Some other options are:
Wallet
Electrum Lightweight Wallet
Official Core Wallet
LiteVault Secure Web Wallet
Paper Wallet Instructions
 
If you're a fan of mobile devices, then Loafwallet is the wallet for you. Developed by a Litecoin Foundation Dev, losh11, this mobile wallet works great! And remember to always make sure to write down your seedkeys.
 
Hardware wallets are another great option, in fact, they are said to be the most secure way to store cryptocurrencies. Below is a list of the litecoin flexible hardware wallets.
Wallet
Ledger
Trezor
Keepkey
 

Where can I spend Litecoin?

Litecoin is in the top ten of all cryptocurrencies by market capitalization. Websites are rapidly adopting Litecoin as a method of payment as well. If you yourself want to accept LTC as a business, you can refer to these merchant manuals. Alternatively, if you would like to explore websites that accept Litecoin, head over to /AcceptingLTC.
Here are also several of our favorite merchants accepting Litecoin.
 

Where can I discuss Litecoin?

The Litecoin community is extremely kind and robust. There are many forums and places where you can discuss Litecoin with others who are interested in the currency. Here are the main ones:
Platform
Reddit
Litecoin Markets Subreddit
Discord
Official Forum
IRC
 

Additional Resources and Help

If you have more questions, or are genuinely interested in learning more about Litecoin then be sure to read this series. If you have a specific question that you can't seem to find the answer too, ask below and someone will help you out!
submitted by ecurrencyhodler to litecoin [link] [comments]

Is there an even slightly active ancap irc channel?

I've been looking around and i've found no activity.
submitted by AdamosaurusRex to Anarcho_Capitalism [link] [comments]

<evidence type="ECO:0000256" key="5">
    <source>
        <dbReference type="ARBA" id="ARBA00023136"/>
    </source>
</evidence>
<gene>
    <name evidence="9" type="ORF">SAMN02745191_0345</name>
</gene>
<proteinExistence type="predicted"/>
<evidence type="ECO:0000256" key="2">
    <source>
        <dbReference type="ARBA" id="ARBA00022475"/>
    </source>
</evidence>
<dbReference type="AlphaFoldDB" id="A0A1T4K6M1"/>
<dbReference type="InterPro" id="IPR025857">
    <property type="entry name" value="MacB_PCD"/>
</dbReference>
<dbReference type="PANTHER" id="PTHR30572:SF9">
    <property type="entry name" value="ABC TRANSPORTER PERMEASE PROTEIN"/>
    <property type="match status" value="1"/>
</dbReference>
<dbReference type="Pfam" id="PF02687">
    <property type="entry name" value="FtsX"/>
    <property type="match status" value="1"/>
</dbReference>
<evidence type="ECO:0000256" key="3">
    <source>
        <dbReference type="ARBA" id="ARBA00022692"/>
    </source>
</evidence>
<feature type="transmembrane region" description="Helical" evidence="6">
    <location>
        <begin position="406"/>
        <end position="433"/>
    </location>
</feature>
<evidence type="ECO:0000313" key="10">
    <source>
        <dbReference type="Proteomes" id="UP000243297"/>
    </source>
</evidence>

⚡ Lightning Network Megathread ⚡

Last updated 2018-01-29
This post is a collaboration with the Bitcoin community to create a one-stop source for Lightning Network information.
There are still questions in the FAQ that are unanswered, if you know the answer and can provide a source please do so!

⚡What is the Lightning Network? ⚡

Explanations:

Image Explanations:

Specifications / White Papers

Videos

Lightning Network Experts on Reddit

  • starkbot - (Elizabeth Stark - Lightning Labs)
  • roasbeef - (Olaoluwa Osuntokun - Lightning Labs)
  • stile65 - (Alex Akselrod - Lightning Labs)
  • cfromknecht - (Conner Fromknecht - Lightning Labs)
  • RustyReddit - (Rusty Russell - Blockstream)
  • cdecker - (Christian Decker - Blockstream)
  • Dryja - (Tadge Dryja - Digital Currency Initiative)
  • josephpoon - (Joseph Poon)
  • fdrn - (Fabrice Drouin - ACINQ )
  • pmpadiou - (Pierre-Marie Padiou - ACINQ)

Lightning Network Experts on Twitter

  • @starkness - (Elizabeth Stark - Lightning Labs)
  • @roasbeef - (Olaoluwa Osuntokun - Lightning Labs)
  • @stile65 - (Alex Akselrod - Lightning Labs)
  • @bitconner - (Conner Fromknecht - Lightning Labs)
  • @johanth - (Johan Halseth - Lightning Labs)
  • @bvu - (Bryan Vu - Lightning Labs)
  • @rusty_twit - (Rusty Russell - Blockstream)
  • @snyke - (Christian Decker - Blockstream)
  • @JackMallers - (Jack Mallers - Zap)
  • @tdryja - (Tadge Dryja - Digital Currency Initiative)
  • @jcp - (Joseph Poon)
  • @alexbosworth - (Alex Bosworth - yalls.org)

Medium Posts

Learning Resources

Books

Desktop Interfaces

Web Interfaces

Tutorials and resources

Lightning on Testnet

Lightning Wallets

Place a testnet transaction

Altcoin Trading using Lightning

  • ZigZag - Disclaimer You must trust ZigZag to send to Target Address

Lightning on Mainnet

Warning - Testing should be done on Testnet

Atomic Swaps

Developer Documentation and Resources

Lightning implementations

  • LND - Lightning Network Daemon (Golang)
  • eclair - A Scala implementation of the Lightning Network (Scala)
  • c-lightning - A Lightning Network implementation in C
  • lit - Lightning Network node software (Golang)
  • lightning-onion - Onion Routed Micropayments for the Lightning Network (Golang)
  • lightning-integration - Lightning Integration Testing Framework
  • ptarmigan - C++ BOLT-Compliant Lightning Network Implementation [Incomplete]

Libraries

Lightning Network Visualizers/Explorers

Testnet

Mainnet

Payment Processors

  • BTCPay - Next stable version will include Lightning Network

Community

Slack

IRC

Slack Channel

Discord Channel

Miscellaneous

⚡ Lightning FAQs ⚡

If you can answer please PM me and include source if possible. Feel free to help keep these answers up to date and as brief but correct as possible
Is Lightning Bitcoin?